But, for those of us who WOULD like to see the original late 60's - early 70's version of "Jeopardy!" released on DVD, be sure to go to TV Shows on DVD.com and vote for it; the original version was added to their list three weeks ago.
Who wants to see a DVD mostly full of Ken ("The Cheater") Jennings? I sure WOULDN'T waste my hard-earned $20 on that one! (And since they currently own the rights to the track, as well as now being a part of Sony's corporate family by virtue of Sony's purchase of BMG Music, perhaps Arista Records should re-release pop group Bob Kuban and the In-Men's 1966 Top 40 hit "The Cheater" as a CD single, put Jennings' face on the CD label, and include it as a bonus with that forthcoming DVD of "Jeopardy!" Or better yet, maybe Arista should make a music video using snippets of Jennings' "Jeopardy!" appearances with "The Cheater" as music and release that as a bonus DVD single with the DVD of "Jeopardy!" L.A. Reid, if you're reading this, and since you're now Arista's president, be aware - you're sitting on a potential goldmine!)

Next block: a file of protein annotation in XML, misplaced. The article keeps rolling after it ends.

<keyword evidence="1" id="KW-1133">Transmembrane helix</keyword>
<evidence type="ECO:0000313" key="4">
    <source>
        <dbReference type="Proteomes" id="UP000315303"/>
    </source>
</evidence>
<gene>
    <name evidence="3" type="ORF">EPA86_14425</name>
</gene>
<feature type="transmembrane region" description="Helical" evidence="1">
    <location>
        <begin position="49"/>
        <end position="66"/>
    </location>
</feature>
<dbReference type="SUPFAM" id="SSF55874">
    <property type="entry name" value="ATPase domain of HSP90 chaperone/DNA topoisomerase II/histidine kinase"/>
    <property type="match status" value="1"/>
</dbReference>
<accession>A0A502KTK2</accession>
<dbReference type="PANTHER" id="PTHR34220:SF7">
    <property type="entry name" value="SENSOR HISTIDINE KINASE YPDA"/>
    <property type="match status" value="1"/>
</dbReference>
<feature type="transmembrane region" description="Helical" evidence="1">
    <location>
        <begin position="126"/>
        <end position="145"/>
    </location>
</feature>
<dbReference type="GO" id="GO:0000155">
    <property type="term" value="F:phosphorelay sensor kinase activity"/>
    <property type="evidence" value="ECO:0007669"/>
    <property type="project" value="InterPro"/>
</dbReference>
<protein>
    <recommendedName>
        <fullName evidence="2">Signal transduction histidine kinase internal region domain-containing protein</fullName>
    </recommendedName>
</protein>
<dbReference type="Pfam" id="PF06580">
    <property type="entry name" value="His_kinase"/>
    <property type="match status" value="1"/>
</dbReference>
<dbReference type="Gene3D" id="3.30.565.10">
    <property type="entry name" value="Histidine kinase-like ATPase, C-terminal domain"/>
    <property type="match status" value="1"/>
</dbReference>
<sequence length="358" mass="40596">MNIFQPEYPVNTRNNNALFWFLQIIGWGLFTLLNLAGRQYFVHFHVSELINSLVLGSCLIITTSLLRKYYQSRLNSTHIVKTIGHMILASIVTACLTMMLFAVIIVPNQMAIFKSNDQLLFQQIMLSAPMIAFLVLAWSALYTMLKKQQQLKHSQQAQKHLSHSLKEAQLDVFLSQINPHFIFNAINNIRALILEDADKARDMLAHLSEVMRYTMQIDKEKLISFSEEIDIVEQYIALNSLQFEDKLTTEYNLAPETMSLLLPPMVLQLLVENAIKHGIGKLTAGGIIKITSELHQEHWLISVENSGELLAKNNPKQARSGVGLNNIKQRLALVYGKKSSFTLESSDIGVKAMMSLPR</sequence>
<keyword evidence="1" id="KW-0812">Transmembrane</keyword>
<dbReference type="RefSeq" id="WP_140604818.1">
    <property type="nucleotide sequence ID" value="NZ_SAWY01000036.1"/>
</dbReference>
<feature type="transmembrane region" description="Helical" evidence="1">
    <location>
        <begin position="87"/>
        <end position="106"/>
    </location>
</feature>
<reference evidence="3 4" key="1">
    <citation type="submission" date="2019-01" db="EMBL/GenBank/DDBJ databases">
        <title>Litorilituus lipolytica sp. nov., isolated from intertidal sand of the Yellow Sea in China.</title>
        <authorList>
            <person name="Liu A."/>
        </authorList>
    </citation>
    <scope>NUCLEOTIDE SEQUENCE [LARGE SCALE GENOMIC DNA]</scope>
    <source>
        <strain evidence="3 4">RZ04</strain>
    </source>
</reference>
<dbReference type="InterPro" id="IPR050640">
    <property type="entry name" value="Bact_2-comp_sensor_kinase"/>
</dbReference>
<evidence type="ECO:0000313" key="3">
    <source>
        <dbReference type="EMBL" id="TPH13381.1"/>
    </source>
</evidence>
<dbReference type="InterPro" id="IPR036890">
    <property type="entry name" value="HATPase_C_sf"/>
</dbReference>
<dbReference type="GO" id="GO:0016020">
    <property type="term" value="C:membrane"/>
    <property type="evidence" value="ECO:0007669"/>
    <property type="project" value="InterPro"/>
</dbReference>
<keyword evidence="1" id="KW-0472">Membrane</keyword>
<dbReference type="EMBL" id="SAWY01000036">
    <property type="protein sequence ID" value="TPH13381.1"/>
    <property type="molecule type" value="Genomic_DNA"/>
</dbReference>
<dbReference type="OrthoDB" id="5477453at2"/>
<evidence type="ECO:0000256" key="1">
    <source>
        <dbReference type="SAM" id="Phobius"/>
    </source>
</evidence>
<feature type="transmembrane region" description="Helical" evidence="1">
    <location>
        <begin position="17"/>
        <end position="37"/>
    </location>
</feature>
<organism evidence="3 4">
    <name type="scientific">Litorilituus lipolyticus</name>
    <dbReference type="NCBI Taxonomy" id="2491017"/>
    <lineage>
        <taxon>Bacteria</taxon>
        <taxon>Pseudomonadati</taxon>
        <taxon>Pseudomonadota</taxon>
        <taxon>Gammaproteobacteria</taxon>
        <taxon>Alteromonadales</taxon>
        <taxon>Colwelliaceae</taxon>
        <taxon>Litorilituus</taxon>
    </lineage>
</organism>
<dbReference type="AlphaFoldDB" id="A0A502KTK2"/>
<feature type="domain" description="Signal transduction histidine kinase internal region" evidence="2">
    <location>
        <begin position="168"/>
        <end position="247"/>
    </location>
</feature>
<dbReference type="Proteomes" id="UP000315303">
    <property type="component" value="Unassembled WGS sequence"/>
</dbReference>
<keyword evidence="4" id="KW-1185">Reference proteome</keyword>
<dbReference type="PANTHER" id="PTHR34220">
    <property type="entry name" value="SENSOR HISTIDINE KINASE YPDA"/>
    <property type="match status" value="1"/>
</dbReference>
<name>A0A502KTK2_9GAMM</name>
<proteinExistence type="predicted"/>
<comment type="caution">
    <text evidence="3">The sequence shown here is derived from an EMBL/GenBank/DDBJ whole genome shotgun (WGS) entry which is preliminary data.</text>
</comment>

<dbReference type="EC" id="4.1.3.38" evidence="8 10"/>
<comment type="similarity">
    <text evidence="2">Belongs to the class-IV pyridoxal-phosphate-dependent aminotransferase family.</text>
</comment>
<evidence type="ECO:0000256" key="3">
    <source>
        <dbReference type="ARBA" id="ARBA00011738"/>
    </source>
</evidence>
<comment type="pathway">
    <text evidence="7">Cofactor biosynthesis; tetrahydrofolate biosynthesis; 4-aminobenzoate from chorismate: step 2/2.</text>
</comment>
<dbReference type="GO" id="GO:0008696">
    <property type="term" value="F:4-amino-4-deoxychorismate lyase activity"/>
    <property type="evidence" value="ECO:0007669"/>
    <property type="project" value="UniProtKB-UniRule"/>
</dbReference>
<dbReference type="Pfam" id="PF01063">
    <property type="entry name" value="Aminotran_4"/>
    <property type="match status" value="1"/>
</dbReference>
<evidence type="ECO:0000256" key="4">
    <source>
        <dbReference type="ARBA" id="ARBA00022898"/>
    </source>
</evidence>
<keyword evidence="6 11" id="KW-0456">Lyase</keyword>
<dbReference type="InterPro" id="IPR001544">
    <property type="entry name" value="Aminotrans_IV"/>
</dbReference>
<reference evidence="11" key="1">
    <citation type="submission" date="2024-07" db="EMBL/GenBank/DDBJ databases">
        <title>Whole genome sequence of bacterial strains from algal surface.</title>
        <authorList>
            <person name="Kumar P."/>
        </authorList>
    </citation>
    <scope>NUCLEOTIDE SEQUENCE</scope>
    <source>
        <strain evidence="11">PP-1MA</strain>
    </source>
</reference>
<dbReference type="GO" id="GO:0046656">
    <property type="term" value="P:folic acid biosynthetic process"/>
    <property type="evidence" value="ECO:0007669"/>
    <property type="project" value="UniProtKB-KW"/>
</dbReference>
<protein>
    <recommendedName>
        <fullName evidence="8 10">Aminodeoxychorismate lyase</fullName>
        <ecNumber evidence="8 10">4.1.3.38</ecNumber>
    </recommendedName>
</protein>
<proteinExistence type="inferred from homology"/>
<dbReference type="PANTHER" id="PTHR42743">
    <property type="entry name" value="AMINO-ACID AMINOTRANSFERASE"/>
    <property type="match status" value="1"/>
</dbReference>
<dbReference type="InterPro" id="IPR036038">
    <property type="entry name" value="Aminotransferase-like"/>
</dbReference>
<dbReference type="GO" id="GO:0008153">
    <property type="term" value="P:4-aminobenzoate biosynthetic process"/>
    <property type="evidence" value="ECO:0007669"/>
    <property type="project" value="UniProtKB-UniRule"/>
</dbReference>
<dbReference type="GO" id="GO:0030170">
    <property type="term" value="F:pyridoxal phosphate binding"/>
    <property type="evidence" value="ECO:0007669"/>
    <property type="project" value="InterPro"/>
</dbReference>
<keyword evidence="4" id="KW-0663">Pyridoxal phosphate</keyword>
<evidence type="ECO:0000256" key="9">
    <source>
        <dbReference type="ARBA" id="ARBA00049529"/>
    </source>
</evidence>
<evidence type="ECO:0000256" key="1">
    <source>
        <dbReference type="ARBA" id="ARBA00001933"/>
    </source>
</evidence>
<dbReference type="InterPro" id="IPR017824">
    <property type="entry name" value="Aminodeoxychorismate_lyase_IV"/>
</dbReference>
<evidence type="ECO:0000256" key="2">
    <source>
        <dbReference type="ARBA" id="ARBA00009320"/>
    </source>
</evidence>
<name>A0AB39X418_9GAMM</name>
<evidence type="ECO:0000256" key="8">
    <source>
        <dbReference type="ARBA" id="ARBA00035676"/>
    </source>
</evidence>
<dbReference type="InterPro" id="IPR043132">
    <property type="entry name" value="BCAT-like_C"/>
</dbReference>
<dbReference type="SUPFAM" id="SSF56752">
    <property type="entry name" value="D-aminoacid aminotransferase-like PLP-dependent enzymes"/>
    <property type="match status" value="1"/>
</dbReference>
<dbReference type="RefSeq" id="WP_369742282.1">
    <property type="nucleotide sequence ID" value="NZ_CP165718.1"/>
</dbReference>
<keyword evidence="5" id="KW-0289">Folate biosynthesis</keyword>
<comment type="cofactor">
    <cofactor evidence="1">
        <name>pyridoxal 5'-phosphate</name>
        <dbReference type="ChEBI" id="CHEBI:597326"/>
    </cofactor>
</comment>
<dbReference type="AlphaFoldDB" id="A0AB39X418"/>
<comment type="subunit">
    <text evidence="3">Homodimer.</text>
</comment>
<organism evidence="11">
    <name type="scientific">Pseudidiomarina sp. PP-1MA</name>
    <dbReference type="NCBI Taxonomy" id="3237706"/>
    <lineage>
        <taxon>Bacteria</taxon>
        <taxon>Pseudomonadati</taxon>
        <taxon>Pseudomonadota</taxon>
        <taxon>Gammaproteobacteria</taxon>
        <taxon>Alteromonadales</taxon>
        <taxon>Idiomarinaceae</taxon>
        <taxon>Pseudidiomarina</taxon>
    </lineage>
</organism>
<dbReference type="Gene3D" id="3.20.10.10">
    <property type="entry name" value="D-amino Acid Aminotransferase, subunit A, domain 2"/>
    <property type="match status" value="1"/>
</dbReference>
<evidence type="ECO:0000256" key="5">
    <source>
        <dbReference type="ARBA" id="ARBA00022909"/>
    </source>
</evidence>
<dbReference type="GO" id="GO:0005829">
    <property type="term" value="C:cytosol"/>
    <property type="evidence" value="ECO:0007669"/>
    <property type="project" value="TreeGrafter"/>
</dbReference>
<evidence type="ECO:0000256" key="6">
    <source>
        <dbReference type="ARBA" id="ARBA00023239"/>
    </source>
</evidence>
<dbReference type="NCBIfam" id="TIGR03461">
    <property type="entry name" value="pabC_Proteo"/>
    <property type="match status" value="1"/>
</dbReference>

However, Sony, PLEASE do all of us who would like to see the ORIGINAL late 60's - early 70's version of "Jeopardy!" with Art Fleming again a BIG favor - PUT IT ON DVD SOON!!!!
In the meantime, anyone who would like for that to happen please be sure to go to TV Shows on DVD.com and vote for it; thus far, the original "Jeopardy!" netted only 31 paltry votes. Let's turn that number into 100 or more votes and tell Sony we want the ORIGINAL "Jeopardy!" to be released on DVD!